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Patent Analysis of

Aerosol can

Updated Time 12 June 2019

Patent Registration Data

Publication Number

US9902552

Application Number

US14/238361

Application Date

02 August 2012

Publication Date

27 February 2018

Current Assignee

CROWN PACKAGING TECHNOLOGY, INC.

Original Assignee (Applicant)

BILKO, JOHN PAWEL

International Classification

B65D83/38,B65D83/62

Cooperative Classification

B65D83/62,B65D83/384,B65D83/38,B65D2583/00

Inventor

BILKO, JOHN PAWEL

Patent Images

This patent contains figures and images illustrating the invention and its embodiment.

US9902552 Aerosol can 1 US9902552 Aerosol can 2 US9902552 Aerosol can 3
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Abstract

The invention provides an aerosol container having an outer container body (10) with a plastic liner or bag (40) arranged therein, into which both product and propellant are filled, characterized in that the plastic liner or bag (40) has a multi-layer construction. The liner or bag (40) comprises a layer that is resistant to the product and a layer that prevents diffusion of the propellant out of the liner or bag (40). Further layers may also be incorporated to provide additional properties as required, for example an oxygen barrier, scavenging etc. Furthermore, one or more tie-layers, such as adhesive for example, may be provided to hold the separate layers together.

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Claims

1. An aerosol container and product package comprising: a container body; a liner or bag arranged in the container body, each of a product and a propellant are disposed within the liner or bag, the liner or bag having multiple layers including a layer that is resistant to the product and a layer that prevents diffusion of the propellant out of the liner or bag.

2. An aerosol container according to claim 1, wherein at least one of the layers includes nylon.

3. An aerosol container according to claim 1, wherein the liner or bag comprises a unitary construction.

4. An aerosol container according to claim 1, wherein the multiple layers of the liner or bag includes a layer that is resistant to the product and a layer that prevents diffusion of the propellant out of the liner or bag.

5. An aerosol container according to claim 4, wherein the liner or bag also includes one of more tie-layers to hold the multiple layers together.

6. An aerosol container according to claim 1, wherein at least one of the layers includes polyethylene.

7. An aerosol container according to claim 6, wherein the polyethylene is low-density polyethylene.

8. A multi-layer liner for an aerosol container adapted to receive both a product and a propellant within, wherein the liner comprises a layer that is resistant to the product and a layer that prevents diffusion of the propellant out of the liner.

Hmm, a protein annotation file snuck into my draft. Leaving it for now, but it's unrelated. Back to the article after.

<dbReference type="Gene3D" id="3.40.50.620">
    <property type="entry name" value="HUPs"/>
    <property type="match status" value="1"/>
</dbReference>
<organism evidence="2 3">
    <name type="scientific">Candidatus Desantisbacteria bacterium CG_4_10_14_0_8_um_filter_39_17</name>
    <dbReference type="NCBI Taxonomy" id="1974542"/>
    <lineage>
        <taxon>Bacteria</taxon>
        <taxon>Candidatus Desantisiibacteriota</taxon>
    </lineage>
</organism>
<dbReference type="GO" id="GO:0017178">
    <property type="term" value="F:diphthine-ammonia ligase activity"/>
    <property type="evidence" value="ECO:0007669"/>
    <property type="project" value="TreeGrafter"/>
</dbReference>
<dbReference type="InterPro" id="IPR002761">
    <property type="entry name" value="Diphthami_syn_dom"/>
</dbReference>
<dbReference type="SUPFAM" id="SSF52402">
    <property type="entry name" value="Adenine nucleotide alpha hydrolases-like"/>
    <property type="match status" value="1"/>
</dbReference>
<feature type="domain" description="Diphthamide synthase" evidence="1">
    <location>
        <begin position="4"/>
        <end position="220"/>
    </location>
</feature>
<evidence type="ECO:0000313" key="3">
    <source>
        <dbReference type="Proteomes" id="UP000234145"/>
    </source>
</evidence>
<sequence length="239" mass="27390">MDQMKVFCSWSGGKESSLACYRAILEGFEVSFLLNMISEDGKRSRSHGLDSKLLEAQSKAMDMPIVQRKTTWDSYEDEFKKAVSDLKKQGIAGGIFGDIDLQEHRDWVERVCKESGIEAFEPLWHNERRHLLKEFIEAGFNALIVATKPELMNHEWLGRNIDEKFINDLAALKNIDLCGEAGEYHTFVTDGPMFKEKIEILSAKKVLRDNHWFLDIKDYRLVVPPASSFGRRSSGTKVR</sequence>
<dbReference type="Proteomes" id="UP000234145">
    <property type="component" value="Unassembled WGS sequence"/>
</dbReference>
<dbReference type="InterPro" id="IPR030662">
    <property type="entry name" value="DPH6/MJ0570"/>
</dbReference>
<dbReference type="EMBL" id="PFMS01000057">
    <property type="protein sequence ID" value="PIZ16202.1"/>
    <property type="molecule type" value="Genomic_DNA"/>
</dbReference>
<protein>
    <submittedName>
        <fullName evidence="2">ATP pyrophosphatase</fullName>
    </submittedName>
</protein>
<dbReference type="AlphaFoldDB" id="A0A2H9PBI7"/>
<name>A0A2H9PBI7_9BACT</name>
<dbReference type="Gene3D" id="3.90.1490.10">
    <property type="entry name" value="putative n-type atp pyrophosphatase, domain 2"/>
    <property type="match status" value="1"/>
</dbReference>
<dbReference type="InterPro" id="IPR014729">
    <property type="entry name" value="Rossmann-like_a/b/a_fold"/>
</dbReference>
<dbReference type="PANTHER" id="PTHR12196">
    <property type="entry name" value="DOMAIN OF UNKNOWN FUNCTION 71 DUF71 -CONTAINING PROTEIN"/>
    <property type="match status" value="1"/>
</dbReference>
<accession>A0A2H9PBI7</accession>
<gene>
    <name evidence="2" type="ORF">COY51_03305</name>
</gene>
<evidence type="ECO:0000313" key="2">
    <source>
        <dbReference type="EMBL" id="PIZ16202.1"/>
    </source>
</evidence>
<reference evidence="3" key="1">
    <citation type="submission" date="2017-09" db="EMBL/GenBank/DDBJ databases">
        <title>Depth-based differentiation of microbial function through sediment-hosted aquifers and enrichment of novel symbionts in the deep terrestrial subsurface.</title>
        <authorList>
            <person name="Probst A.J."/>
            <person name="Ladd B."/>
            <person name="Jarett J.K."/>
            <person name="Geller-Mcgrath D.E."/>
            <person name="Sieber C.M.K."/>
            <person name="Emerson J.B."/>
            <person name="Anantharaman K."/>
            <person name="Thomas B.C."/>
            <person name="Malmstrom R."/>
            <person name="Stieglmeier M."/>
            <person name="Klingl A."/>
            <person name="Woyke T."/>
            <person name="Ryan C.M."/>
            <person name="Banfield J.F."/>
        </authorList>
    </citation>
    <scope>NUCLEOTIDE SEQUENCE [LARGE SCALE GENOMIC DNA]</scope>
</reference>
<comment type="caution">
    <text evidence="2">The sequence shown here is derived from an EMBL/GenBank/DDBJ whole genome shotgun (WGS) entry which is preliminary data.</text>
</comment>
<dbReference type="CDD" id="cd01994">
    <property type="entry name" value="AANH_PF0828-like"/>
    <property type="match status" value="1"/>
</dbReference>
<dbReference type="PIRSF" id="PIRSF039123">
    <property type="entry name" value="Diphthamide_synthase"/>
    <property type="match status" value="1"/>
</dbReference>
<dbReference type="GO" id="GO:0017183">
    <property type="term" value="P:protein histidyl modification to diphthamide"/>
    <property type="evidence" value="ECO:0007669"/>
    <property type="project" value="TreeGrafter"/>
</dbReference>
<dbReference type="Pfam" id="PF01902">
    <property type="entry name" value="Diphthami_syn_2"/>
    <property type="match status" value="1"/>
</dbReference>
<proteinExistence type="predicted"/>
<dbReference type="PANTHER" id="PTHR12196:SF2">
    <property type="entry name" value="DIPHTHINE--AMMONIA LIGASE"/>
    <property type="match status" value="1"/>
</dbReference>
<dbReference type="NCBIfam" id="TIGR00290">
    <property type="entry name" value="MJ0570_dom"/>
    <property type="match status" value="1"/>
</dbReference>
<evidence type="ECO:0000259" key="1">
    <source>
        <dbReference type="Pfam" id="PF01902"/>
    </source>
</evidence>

9. A multi-layer liner according to claim 8, wherein the liner is manufactured from two layers of material heat-sealed together around their periphery, leaving an open portion for filling.

10. A multi-layer liner according to claim 8, wherein the liner comprises a unitary construction.

11. A multi-layer liner for an aerosol container, comprising the following layers: a 20% nylon layer a 5% tie layer, and a 75% low-density polyethylene layer.

12. An aerosol container comprising: a container body; a liner or bag arranged in the container body, the liner or bag adapted for receiving both a product and a propellant within, the separate liner or bag having multiple layers including a layer that is resistant to the product and a layer that prevents diffusion of the propellant out of the liner or bag.

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Claim Tree

  • 1
    1. An aerosol container and product package comprising:
    • a container body
    • a liner or bag arranged in the container body, each of a product and a propellant are disposed within the liner or bag, the liner or bag having multiple layers including a layer that is resistant to the product and a layer that prevents diffusion of the propellant out of the liner or bag.
    • 2. An aerosol container according to claim 1, wherein
      • at least one of the layers includes nylon.
    • 3. An aerosol container according to claim 1, wherein
      • the liner or bag comprises
    • 4. An aerosol container according to claim 1, wherein
      • the multiple layers of the liner or bag includes a layer that is resistant to the product and a layer that prevents diffusion of the propellant out of the liner or bag.
    • 6. An aerosol container according to claim 1, wherein